The start of the year is a great time to re-evaluate our lifestyle habits. This includes the food we eat, so we can make sure that we’re nourishing our bodies. While it can seem hard to get started, try these simple and achievable resolutions for 2022.
Incorporate more whole foods
While many of us grew up eating white bread at home, whole grains are the more nutritious alternative. In fact, whole and multi grains are better sources of fibre and nutrients. And like whole grains, whole, unprocessed foods like fruits and vegetables add fibre and much needed minerals and vitamins to your body.
The new year is synonymous with hopping on the dieting bandwagon, trying out whatever is trendy (but not necessarily better for us). While you may see fast results, studies show people who go on restrictive diets usually end up gaining more weight back than they lost over the long run. Instead, focus on making better choices everyday, like choosing whole grain breads versus muffins or having fresh fruit, nuts and yogurt for your midday snack instead of yet another cup of coffee. Whole, less processed foods naturally leave you feeling full for longer.
Cook more meals at home
Many of us grew tired of our own cooking during the pandemic, and along with the indulgences of the holidays, it’s been tempting to rely on takeout and restaurants more. But research shows that cooking at home is an effective way to improve diet quality, lose weight and prevent diabetes. So, search for some new nutrient-dense recipes, like the one here, that you can cook yourself, and get back in that kitchen.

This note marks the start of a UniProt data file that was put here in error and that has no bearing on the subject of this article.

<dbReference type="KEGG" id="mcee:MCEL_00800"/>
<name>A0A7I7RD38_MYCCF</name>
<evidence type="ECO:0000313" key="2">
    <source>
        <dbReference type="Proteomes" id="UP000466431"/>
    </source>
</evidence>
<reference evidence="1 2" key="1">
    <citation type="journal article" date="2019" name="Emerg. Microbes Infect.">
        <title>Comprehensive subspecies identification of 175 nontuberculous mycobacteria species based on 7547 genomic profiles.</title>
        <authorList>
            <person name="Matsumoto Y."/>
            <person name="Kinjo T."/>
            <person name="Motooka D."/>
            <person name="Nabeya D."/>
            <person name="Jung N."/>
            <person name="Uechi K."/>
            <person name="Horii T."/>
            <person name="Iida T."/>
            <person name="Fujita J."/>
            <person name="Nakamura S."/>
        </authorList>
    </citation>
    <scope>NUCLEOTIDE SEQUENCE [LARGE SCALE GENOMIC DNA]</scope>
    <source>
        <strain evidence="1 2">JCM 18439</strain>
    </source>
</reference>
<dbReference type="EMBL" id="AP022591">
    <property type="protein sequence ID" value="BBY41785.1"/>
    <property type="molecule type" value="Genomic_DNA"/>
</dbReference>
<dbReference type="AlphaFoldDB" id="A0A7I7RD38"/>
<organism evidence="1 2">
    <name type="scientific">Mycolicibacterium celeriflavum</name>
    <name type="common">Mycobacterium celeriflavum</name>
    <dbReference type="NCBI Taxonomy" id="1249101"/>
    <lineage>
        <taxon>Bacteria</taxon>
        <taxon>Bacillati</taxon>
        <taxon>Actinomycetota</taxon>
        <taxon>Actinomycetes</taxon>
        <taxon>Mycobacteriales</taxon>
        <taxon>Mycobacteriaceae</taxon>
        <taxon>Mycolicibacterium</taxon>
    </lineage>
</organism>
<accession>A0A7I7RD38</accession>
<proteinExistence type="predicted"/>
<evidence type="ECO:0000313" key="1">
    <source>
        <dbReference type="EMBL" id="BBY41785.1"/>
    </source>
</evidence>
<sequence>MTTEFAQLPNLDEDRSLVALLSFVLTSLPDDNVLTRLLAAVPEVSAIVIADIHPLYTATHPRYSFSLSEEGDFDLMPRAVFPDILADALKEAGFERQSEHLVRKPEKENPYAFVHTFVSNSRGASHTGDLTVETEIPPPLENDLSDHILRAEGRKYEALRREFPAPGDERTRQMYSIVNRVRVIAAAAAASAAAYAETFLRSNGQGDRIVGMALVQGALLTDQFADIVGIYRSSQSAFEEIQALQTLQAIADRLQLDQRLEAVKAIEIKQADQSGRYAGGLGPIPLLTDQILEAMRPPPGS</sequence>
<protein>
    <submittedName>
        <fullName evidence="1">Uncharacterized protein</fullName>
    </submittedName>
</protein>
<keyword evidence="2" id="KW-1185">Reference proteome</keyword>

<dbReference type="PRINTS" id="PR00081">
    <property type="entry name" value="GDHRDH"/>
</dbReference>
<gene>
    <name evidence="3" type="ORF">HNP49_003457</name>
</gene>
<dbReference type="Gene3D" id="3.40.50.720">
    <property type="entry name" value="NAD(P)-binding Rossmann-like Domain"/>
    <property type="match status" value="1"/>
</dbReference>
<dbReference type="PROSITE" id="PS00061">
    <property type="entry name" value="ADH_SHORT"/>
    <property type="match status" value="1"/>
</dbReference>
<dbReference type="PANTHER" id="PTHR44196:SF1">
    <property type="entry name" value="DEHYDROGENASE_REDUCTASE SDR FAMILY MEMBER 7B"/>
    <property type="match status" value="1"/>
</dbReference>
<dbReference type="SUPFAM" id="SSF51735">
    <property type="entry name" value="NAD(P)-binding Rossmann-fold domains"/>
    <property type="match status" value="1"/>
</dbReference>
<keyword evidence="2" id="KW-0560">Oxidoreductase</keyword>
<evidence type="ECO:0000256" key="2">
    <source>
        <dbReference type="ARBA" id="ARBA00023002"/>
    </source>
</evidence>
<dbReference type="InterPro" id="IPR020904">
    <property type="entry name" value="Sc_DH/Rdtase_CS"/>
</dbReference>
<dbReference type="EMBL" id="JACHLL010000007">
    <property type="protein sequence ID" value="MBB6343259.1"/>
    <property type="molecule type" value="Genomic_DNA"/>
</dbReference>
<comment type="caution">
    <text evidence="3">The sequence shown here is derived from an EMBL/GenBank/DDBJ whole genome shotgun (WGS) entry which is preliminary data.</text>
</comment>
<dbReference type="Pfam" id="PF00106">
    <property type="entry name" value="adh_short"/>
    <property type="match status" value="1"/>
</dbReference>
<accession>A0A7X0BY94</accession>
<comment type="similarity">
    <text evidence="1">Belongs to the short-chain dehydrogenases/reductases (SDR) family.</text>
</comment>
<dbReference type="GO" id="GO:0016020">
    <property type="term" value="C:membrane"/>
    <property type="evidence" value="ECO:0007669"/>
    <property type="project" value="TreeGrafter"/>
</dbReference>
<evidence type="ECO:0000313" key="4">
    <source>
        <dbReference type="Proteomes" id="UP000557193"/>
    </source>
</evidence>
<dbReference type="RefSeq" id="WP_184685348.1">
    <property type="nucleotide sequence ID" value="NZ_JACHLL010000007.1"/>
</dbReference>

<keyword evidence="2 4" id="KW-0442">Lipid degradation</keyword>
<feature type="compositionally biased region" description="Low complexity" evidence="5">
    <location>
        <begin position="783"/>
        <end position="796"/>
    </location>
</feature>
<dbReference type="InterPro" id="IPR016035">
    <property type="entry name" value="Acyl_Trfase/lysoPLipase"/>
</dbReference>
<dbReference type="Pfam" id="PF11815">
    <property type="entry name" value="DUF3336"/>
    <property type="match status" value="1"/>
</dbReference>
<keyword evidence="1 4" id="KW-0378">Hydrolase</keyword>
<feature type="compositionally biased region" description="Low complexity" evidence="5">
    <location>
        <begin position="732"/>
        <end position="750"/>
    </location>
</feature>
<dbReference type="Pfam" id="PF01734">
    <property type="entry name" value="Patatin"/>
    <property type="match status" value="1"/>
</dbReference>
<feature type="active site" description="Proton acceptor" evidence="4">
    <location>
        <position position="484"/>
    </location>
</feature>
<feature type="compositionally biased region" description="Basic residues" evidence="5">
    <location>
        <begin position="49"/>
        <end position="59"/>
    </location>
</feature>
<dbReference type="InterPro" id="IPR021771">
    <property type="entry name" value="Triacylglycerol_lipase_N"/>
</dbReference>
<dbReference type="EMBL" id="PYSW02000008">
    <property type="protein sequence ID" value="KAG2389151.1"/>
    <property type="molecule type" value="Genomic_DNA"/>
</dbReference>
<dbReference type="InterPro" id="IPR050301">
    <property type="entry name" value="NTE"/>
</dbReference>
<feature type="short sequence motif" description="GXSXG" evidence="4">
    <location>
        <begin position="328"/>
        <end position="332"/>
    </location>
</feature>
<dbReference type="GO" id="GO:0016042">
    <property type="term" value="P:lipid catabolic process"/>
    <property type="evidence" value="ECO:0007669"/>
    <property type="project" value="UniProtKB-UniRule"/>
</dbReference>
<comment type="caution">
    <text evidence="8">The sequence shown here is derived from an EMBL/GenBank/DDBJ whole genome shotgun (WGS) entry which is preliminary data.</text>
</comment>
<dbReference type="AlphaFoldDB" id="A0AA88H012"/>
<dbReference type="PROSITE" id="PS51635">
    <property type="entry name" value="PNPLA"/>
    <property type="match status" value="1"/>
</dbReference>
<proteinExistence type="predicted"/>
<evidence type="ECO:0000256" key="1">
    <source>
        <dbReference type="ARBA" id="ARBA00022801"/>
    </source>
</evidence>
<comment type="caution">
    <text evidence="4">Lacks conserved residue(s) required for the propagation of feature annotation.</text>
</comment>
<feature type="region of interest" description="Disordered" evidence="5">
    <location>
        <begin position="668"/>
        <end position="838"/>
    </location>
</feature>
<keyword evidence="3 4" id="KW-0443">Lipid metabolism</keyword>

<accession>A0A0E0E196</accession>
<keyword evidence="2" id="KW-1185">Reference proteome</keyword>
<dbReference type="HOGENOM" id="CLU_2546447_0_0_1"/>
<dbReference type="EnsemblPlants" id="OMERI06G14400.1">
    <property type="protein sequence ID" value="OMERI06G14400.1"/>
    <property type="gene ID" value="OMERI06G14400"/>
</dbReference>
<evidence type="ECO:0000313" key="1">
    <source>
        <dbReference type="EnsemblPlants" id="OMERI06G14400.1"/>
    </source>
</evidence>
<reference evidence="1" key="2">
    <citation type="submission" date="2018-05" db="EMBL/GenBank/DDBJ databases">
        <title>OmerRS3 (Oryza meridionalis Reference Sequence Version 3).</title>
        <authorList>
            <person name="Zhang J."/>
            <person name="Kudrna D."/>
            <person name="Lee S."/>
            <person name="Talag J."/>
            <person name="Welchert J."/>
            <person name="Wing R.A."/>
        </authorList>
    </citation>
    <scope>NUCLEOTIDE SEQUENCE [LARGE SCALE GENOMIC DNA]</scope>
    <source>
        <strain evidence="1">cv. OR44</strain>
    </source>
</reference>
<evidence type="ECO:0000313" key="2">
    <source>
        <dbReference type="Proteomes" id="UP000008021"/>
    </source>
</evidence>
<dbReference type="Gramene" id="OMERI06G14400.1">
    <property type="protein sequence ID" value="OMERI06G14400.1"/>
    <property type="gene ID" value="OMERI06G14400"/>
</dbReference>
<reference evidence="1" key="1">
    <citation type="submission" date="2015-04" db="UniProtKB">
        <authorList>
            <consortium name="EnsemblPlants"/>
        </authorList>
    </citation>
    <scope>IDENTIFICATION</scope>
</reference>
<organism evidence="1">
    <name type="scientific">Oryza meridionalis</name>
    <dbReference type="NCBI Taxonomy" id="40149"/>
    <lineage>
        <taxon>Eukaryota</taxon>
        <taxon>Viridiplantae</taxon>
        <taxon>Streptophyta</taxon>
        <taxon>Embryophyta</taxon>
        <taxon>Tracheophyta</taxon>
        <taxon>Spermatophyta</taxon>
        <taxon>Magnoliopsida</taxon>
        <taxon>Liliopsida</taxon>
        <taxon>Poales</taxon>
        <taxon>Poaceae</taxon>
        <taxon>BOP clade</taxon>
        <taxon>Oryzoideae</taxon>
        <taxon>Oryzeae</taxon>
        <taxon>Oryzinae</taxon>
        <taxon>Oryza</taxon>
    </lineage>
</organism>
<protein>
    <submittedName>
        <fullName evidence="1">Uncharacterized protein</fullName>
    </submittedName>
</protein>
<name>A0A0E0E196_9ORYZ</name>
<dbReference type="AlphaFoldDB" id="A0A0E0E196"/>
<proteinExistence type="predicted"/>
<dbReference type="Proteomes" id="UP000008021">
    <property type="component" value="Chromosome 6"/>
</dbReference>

Choose sustainable ingredients
As you’re reassessing the impact of your food on your body, take some time to think about the planet too. Look for food from local sources and companies with brands that have strong sustainability practices.Not only does this help our economy and support local business, it also helps us reduce our carbon footprint and eat more sustainably.
In need of some local food inspiration? For your next brunch, try this tasty hash featuring delicious eggs and winter flavours. You can customize it further by adding your own preferred selection of seasonal ingredients, be it another kind of squash or root vegetable. It’s perfect for a cozy, hot meal with family and friends.
Butternut Squash and Shallot Hash
with Fried Eggs
Prep time: 20 mins/Cook time: 20 mins
• 1 tbsp (15 mL) olive oil
• 4 eggs
• ½ cup (125 mL) chopped shallots
• 1/3 cup (75 mL) diced pancetta
• 1 red pepper, chopped
• 1 tbsp (15 mL) finely chopped fresh rosemary
• 2 ½ oz (70 g) butternut squash, cubed
• ½ cup (125 mL) low-sodium chicken broth
• 3 tbsp (15 mL) butter, divided
• 1 tbsp (15 mL) apple cider vinegar
• 1 tbsp (15 mL) honey
• ¼ cup (60 mL) grated Parmesan cheese
• 2 tbsp (30 mL) chopped chives
• ½ tsp (2.5 mL) each salt and pepper, divided
• Pinch hot pepper flakes
1. Heat oil in large skillet set over medium heat; cook shallots, pancetta, red pepper, rosemary and hot pepper flakes for 3 to 5 minutes or until vegetables start to soften and pancetta starts to brown.
2. Stir in the peeled, seeded and cubed butternut squash, ¼ tsp each salt and pepper. Cook, stirring occasionally, for 5 to 7 minutes or until squash starts to brown. Stir in broth, 1 tbsp butter, vinegar and honey.
3. Cover and cook for 6 to 8 minutes or until liquid is absorbed and squash is tender. Sprinkle with Parmesan and chives.
4. While hash cooks, melt 2 tbsp of butter in non-stick skillet set over medium heat; break eggs into skillet. Season with remaining salt and pepper.
5. Cover and cook for 2 to 3 minutes or until egg whites are just set for sunny-side up, or cook until done as desired. Divide hash among four plates. Top each serving with a fried egg.
Tip 1: You can substitute Parmesan for finely crumbled goat cheese or feta cheese. Or substitute a pinch of smoked paprika for hot pepper flakes if desired.
Tip 2: You can also substitute diced potatoes or sweet potatoes if you don’t have squash, but you’ll have to adjust your cooking time accordingly.
You can find many more great recipes at eggs.ca
— News Canada